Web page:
Winter of Discontent in Arizona

Winter of Discontent in Arizona

Around the Bluhmin’ Town


Judy Bluhm

This has been the winter of our discontent. Plenty of wind, rain, sleet, hail and snow (some of it all happening at once). For many, depression set in while all hail broke loose. Finally, the sun is shining, so we might get our mojo back. Or at least our golf game.

I do feel sorry for the snowbirds who flock to the Valley of the Sun for lovely, mild sunny days in the winter. This year was a bust. Except for a few weeks, it was as rainy as Seattle and as cold as Cleveland. We bundled up or stayed inside while all forms of outdoor activities were postponed. In the Valley, winter is what we live for! Spring might be two weeks long and then we head straight for triple digits!

My grandson lives in Flagstaff where their snowfall was of epic proportions. About 120 inches for the winter, with winds that made it like the North Pole. Trees down, patio furniture, gazebos, chicken coops and other objects flying through the air like cannons smashing into vehicles, fencing and houses. Oh yeah, the only thing missing was a cow soaring through the sky like out of the movie “Twister.” Everything else happened.

In Prescott, we were stuck in homes that had steep driveways and no way out unless you felt like sliding down into the street. Cars in ditches. Highways closed. Classes, parties, meetings cancelled. Armageddon after a few inches of snow. It was bone-chilling cold all over the State. And all we can do is complain.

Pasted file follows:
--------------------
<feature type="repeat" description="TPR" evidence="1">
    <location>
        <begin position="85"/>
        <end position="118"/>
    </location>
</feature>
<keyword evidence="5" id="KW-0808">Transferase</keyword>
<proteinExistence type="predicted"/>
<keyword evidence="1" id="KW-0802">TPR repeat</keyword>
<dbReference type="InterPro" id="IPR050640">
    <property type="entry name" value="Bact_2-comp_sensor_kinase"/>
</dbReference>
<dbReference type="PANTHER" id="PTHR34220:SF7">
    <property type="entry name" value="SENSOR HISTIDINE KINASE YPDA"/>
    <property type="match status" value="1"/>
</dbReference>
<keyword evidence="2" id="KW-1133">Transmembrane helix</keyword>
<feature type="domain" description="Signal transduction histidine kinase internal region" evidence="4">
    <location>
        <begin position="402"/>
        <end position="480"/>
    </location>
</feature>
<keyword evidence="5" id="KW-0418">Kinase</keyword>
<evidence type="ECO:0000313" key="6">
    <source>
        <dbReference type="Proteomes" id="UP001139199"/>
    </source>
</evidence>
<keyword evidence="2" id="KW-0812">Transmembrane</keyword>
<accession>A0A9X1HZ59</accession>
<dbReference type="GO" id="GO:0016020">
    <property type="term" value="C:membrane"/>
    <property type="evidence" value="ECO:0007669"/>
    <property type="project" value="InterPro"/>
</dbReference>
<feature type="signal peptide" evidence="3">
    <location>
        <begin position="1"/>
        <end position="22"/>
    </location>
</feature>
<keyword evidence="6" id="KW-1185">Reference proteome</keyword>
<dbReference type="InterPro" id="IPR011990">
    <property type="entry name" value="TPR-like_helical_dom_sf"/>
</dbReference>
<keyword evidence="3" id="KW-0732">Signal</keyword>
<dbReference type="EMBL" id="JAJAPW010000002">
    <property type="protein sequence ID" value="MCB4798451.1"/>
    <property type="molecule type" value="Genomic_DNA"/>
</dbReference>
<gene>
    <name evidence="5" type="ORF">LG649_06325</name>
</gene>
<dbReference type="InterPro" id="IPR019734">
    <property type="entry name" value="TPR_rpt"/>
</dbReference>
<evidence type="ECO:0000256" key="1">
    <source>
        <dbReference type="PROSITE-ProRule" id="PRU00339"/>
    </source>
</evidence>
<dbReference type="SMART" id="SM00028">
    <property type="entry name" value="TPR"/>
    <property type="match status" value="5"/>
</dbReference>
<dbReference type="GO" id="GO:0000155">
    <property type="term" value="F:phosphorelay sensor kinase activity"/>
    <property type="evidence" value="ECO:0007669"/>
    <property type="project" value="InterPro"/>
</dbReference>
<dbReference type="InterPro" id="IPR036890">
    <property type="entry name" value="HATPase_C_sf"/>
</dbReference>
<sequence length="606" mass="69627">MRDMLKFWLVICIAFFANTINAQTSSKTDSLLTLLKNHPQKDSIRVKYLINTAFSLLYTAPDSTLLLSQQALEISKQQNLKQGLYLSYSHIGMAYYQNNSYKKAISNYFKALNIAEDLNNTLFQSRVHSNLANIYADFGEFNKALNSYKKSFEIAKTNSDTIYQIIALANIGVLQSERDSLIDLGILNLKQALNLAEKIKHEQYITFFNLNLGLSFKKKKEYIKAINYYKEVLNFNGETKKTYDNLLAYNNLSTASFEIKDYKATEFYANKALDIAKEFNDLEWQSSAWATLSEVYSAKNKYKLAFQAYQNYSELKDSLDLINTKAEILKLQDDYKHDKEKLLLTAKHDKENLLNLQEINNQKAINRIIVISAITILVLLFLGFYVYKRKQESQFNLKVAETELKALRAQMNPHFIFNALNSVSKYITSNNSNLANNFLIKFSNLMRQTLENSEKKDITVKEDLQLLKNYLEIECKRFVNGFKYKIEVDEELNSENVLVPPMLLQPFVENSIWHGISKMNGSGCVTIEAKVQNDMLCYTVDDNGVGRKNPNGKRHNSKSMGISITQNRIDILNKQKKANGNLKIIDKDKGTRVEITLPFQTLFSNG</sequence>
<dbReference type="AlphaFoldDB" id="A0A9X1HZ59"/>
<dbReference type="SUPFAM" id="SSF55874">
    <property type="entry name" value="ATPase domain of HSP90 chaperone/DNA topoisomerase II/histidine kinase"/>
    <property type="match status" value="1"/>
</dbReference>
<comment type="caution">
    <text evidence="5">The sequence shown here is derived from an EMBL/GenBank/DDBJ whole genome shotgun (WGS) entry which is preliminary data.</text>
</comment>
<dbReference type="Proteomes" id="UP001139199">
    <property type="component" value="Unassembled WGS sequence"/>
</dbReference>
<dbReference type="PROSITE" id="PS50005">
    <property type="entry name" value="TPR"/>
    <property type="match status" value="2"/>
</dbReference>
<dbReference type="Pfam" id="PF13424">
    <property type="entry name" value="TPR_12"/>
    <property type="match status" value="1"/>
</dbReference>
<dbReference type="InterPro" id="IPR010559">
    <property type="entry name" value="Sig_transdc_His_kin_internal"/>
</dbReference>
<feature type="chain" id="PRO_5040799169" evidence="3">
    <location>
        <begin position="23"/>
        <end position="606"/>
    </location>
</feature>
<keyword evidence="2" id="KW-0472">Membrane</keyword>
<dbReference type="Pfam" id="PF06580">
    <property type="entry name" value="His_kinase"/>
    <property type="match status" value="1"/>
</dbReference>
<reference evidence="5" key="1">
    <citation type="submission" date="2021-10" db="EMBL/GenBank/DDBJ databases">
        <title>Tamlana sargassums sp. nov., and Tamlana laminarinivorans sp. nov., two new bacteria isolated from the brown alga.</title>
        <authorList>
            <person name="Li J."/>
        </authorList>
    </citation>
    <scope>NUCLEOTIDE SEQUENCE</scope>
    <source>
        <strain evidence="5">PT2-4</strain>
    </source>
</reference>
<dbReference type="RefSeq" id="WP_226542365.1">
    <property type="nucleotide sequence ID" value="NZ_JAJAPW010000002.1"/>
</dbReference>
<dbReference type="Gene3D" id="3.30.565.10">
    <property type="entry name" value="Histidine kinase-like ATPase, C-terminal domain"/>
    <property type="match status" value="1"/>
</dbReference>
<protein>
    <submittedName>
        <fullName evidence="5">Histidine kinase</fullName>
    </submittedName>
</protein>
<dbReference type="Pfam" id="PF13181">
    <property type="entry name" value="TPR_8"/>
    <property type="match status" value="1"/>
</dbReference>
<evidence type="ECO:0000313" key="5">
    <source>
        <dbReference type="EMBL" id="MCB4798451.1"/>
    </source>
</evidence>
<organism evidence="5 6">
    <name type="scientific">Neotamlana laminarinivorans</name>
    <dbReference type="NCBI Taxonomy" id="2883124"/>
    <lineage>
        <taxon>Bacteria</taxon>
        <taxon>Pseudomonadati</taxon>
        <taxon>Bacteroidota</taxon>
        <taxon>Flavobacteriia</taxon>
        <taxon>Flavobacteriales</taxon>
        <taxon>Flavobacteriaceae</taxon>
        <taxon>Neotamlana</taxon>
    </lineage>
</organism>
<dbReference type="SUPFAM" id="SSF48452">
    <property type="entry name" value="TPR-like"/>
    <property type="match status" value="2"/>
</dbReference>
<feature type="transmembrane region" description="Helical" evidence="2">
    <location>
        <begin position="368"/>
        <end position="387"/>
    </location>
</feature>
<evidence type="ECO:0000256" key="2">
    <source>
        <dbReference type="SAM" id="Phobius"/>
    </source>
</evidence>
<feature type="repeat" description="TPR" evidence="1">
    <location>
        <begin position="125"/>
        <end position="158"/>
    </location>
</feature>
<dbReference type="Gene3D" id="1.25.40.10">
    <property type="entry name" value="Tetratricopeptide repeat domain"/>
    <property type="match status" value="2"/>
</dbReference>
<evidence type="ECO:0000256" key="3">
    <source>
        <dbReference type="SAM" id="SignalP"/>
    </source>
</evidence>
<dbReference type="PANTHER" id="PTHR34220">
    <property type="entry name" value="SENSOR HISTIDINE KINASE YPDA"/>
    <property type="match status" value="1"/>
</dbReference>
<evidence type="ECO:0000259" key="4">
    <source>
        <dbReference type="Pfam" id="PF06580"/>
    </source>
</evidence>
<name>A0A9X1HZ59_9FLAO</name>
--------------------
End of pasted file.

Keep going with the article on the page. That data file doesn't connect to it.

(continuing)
According to psychologists, people like to talk about the weather because it is a “common, connecting theme.” With so many topics leading to disagreements, one thing people can share without fear of arguments is weather conditions. In a world where there are plenty of hot-topics, evidently it feels “safe” to grumble about temperatures, precipitation and wind-chill factors.

In Arizona, it is somewhat sacrilegious to complain about rain or snow. We have been (and remain) in a major drought. The trees in the North country need snowpack to survive. Our lakes and reservoirs have been frighteningly low. Our deserts need moisture. So, rain and snow are welcomed. Still, we now find saguaros waterlogged, trees uprooted, and weeds getting ready to take over.

A lady in New River said one windy night, her tool shed in the backyard just “disappeared.” Well, it landed five acres away in a neighbor’s front yard. In Anthem, a trampoline was catapulted over a block wall and into a neighbor’s pool. My grandson’s postal carrier refused to drive down his road in Flagstaff unless it got cleared (snowplows not coming) and people were stuck in homes for a week unable to get out. What kind of misery is this?

There is an old Scandinavian proverb that states, “There is no such thing as bad weather, only inappropriate clothing.” Perhaps. Of course, shopping for sweaters and boots does seem to help. And now the sun is out, Arizona! It feels hopeful. Temperatures and moods are rising. Goodbye winter. We are done with you. It’s been un-brr-lieveable.

Judy Bluhm is a writer and a local realtor. Contact Judy at [email protected] or at

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